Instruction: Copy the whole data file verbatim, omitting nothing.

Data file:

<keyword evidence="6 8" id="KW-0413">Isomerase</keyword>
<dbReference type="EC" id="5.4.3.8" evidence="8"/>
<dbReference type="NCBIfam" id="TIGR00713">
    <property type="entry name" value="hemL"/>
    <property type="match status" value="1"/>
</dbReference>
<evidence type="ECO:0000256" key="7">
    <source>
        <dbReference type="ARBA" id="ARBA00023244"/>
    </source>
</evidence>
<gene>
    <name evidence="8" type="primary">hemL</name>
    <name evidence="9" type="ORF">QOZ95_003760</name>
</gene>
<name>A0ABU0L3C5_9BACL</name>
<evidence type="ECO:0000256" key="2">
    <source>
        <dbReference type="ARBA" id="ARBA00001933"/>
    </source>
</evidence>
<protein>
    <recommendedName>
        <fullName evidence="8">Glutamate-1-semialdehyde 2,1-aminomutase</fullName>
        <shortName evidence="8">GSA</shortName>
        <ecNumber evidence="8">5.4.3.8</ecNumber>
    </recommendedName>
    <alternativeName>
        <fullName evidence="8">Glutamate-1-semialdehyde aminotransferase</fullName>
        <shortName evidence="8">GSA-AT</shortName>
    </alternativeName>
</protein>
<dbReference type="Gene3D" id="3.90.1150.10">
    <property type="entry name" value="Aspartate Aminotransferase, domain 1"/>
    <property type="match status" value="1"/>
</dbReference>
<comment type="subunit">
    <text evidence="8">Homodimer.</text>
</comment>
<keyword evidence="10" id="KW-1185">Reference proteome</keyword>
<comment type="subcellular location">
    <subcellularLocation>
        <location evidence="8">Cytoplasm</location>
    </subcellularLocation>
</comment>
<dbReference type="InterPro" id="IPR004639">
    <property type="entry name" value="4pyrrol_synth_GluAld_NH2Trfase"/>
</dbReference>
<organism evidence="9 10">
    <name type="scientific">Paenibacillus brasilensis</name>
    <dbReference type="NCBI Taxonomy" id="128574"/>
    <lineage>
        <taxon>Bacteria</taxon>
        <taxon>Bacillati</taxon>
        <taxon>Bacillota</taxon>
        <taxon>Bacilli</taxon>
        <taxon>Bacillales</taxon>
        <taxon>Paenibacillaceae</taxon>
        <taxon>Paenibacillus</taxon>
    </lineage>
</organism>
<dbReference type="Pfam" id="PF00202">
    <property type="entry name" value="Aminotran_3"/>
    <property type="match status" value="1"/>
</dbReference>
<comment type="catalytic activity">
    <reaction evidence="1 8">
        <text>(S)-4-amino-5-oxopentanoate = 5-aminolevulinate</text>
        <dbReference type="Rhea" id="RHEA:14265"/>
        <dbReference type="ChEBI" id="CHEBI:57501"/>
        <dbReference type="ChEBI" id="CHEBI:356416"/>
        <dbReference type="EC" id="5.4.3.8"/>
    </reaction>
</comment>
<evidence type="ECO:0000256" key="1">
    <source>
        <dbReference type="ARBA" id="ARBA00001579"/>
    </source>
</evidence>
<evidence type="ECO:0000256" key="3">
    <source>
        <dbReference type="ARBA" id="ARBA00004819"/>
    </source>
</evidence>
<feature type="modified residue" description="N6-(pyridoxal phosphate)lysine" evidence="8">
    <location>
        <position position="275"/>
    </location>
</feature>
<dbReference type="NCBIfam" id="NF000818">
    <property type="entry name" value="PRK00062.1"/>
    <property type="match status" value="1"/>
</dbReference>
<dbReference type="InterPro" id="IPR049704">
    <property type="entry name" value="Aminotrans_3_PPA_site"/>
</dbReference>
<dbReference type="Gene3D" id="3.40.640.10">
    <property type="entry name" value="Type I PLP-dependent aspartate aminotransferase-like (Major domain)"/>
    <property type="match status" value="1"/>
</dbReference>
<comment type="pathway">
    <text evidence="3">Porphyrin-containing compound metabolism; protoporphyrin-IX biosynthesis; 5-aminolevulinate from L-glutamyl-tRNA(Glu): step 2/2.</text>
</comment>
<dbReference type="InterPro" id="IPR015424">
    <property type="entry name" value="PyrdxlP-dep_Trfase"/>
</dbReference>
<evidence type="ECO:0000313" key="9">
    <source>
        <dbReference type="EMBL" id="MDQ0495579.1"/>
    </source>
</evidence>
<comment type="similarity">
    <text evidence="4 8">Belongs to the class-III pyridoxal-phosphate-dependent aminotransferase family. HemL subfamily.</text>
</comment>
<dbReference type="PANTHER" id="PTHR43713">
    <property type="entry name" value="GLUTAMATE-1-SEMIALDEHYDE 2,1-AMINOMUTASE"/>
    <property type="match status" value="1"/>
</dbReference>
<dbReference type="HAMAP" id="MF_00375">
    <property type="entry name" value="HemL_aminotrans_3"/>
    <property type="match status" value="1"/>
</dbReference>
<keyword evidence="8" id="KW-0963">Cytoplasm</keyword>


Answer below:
<keyword evidence="6 8" id="KW-0413">Isomerase</keyword>
<dbReference type="EC" id="5.4.3.8" evidence="8"/>
<dbReference type="NCBIfam" id="TIGR00713">
    <property type="entry name" value="hemL"/>
    <property type="match status" value="1"/>
</dbReference>
<evidence type="ECO:0000256" key="7">
    <source>
        <dbReference type="ARBA" id="ARBA00023244"/>
    </source>
</evidence>
<gene>
    <name evidence="8" type="primary">hemL</name>
    <name evidence="9" type="ORF">QOZ95_003760</name>
</gene>
<name>A0ABU0L3C5_9BACL</name>
<evidence type="ECO:0000256" key="2">
    <source>
        <dbReference type="ARBA" id="ARBA00001933"/>
    </source>
</evidence>
<protein>
    <recommendedName>
        <fullName evidence="8">Glutamate-1-semialdehyde 2,1-aminomutase</fullName>
        <shortName evidence="8">GSA</shortName>
        <ecNumber evidence="8">5.4.3.8</ecNumber>
    </recommendedName>
    <alternativeName>
        <fullName evidence="8">Glutamate-1-semialdehyde aminotransferase</fullName>
        <shortName evidence="8">GSA-AT</shortName>
    </alternativeName>
</protein>
<dbReference type="Gene3D" id="3.90.1150.10">
    <property type="entry name" value="Aspartate Aminotransferase, domain 1"/>
    <property type="match status" value="1"/>
</dbReference>
<comment type="subunit">
    <text evidence="8">Homodimer.</text>
</comment>
<keyword evidence="10" id="KW-1185">Reference proteome</keyword>
<comment type="subcellular location">
    <subcellularLocation>
        <location evidence="8">Cytoplasm</location>
    </subcellularLocation>
</comment>
<dbReference type="InterPro" id="IPR004639">
    <property type="entry name" value="4pyrrol_synth_GluAld_NH2Trfase"/>
</dbReference>
<organism evidence="9 10">
    <name type="scientific">Paenibacillus brasilensis</name>
    <dbReference type="NCBI Taxonomy" id="128574"/>
    <lineage>
        <taxon>Bacteria</taxon>
        <taxon>Bacillati</taxon>
        <taxon>Bacillota</taxon>
        <taxon>Bacilli</taxon>
        <taxon>Bacillales</taxon>
        <taxon>Paenibacillaceae</taxon>
        <taxon>Paenibacillus</taxon>
    </lineage>
</organism>
<dbReference type="Pfam" id="PF00202">
    <property type="entry name" value="Aminotran_3"/>
    <property type="match status" value="1"/>
</dbReference>
<comment type="catalytic activity">
    <reaction evidence="1 8">
        <text>(S)-4-amino-5-oxopentanoate = 5-aminolevulinate</text>
        <dbReference type="Rhea" id="RHEA:14265"/>
        <dbReference type="ChEBI" id="CHEBI:57501"/>
        <dbReference type="ChEBI" id="CHEBI:356416"/>
        <dbReference type="EC" id="5.4.3.8"/>
    </reaction>
</comment>
<evidence type="ECO:0000256" key="1">
    <source>
        <dbReference type="ARBA" id="ARBA00001579"/>
    </source>
</evidence>
<evidence type="ECO:0000256" key="3">
    <source>
        <dbReference type="ARBA" id="ARBA00004819"/>
    </source>
</evidence>
<feature type="modified residue" description="N6-(pyridoxal phosphate)lysine" evidence="8">
    <location>
        <position position="275"/>
    </location>
</feature>
<dbReference type="NCBIfam" id="NF000818">
    <property type="entry name" value="PRK00062.1"/>
    <property type="match status" value="1"/>
</dbReference>
<dbReference type="InterPro" id="IPR049704">
    <property type="entry name" value="Aminotrans_3_PPA_site"/>
</dbReference>
<dbReference type="Gene3D" id="3.40.640.10">
    <property type="entry name" value="Type I PLP-dependent aspartate aminotransferase-like (Major domain)"/>
    <property type="match status" value="1"/>
</dbReference>
<comment type="pathway">
    <text evidence="3">Porphyrin-containing compound metabolism; protoporphyrin-IX biosynthesis; 5-aminolevulinate from L-glutamyl-tRNA(Glu): step 2/2.</text>
</comment>
<dbReference type="InterPro" id="IPR015424">
    <property type="entry name" value="PyrdxlP-dep_Trfase"/>
</dbReference>
<evidence type="ECO:0000313" key="9">
    <source>
        <dbReference type="EMBL" id="MDQ0495579.1"/>
    </source>
</evidence>
<comment type="similarity">
    <text evidence="4 8">Belongs to the class-III pyridoxal-phosphate-dependent aminotransferase family. HemL subfamily.</text>
</comment>
<dbReference type="PANTHER" id="PTHR43713">
    <property type="entry name" value="GLUTAMATE-1-SEMIALDEHYDE 2,1-AMINOMUTASE"/>
    <property type="match status" value="1"/>
</dbReference>
<dbReference type="HAMAP" id="MF_00375">
    <property type="entry name" value="HemL_aminotrans_3"/>
    <property type="match status" value="1"/>
</dbReference>
<keyword evidence="8" id="KW-0963">Cytoplasm</keyword>